• Start small. The project team started with specific workflows and created modular features which could be expanded later. From a change management perspective, it would have been difficult for users to accept a complete redesign of the entire workflow.
  • Get lots of user feedback. From internal surveys to feedback forms to observing user behaviour in real-time, the OMM team engaged their stakeholders throughout the process.

2 Do-Next

Critical next steps to sustain the effort

  • Add new features to OMS such as a library management system (to track what pieces have been played in the past for example) and an attendance function.
  • Funding is always limited. Get new sources of funding to continue skills development of volunteers and the OMS system.

    1 Do-Differently

    What they wished they had done differently from the start

    • Hire software engineers to do the coding, and have the project team focus on project management. The development team, being professional engineers on top of musicians, were “coding at our day jobs and also at night” when what they really wanted to do was play music.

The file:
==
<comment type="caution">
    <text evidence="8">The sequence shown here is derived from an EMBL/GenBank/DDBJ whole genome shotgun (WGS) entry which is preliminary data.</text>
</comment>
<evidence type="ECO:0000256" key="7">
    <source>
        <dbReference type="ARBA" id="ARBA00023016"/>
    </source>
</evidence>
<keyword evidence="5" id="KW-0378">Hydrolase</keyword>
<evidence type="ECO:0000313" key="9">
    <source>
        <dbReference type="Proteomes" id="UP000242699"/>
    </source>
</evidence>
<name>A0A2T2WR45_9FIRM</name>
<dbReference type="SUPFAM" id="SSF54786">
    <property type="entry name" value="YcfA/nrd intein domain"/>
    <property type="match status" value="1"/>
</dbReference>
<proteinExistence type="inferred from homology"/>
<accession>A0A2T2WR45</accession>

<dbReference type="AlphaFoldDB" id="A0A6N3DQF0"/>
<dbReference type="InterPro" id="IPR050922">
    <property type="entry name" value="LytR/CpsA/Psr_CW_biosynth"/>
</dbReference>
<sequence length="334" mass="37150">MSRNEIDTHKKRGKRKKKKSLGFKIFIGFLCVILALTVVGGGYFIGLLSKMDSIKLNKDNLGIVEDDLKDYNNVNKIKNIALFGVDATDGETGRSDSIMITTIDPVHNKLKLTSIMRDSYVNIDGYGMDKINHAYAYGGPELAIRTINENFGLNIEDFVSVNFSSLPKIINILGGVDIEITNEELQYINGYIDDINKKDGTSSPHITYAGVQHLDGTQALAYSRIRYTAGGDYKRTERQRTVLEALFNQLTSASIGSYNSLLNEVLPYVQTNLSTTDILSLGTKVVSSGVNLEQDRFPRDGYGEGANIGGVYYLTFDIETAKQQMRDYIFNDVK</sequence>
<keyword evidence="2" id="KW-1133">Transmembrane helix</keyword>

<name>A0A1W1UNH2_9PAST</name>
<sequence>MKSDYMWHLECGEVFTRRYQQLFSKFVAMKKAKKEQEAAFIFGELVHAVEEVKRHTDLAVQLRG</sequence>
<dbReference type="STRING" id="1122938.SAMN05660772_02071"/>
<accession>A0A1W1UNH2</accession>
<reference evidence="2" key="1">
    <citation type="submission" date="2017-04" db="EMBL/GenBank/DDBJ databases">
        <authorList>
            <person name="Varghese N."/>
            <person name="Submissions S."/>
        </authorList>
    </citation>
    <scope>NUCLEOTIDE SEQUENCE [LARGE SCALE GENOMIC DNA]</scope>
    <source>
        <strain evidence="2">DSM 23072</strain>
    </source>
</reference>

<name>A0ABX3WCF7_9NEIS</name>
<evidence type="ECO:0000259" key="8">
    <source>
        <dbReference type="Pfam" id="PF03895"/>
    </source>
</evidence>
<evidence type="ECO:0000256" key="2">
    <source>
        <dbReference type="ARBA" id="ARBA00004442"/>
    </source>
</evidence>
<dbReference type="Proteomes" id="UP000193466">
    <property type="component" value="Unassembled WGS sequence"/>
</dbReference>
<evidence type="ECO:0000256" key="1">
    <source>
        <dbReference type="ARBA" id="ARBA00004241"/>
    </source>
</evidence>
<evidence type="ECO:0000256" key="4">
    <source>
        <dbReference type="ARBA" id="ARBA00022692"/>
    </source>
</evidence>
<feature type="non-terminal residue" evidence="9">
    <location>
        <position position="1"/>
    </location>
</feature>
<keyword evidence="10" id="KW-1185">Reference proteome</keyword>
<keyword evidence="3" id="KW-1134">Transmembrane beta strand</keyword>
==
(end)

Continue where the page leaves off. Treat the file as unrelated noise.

Established in 2008, OMM is largely volunteer-run, which project leader Chay Choong said was “unique and [which] we are proud of”. All of its management team and administrators are volunteers, while the musicians are mostly volunteers. Over the years, more than 1,000 volunteers had served OMM. Currently, they have a base of about 500 active volunteers, of which about 30 are in management roles. This creates a need to coordinate a large number of people.


    Chay noted “our existing practices are not tech-savvy,” as they relied on spreadsheets and Google docs to coordinate performances, which brought about problems of data duplication and data security and privacy - problems that were quite common to most arts groups. 


    OMM explored various solutions. “Most of the off-the-shelf HR management systems were not suited for volunteer management and events,” recounted Chay. Neither were existing volunteer management systems – OMM needed to capture a lot of information such as what instruments each volunteer played, whether they were section leaders, and or whether they had management roles. They explored Enterprise Resource Planning apps but found them very difficult to customise.


    “We did some back-of-napkin calculations and realised that it should not take very much to build our own bespoke system. We had wanted to develop our own system for quite a while, but we just needed a funding boost,” shared Chay. Then NAC’s Organisation Transformation Grant came along.


    The Vision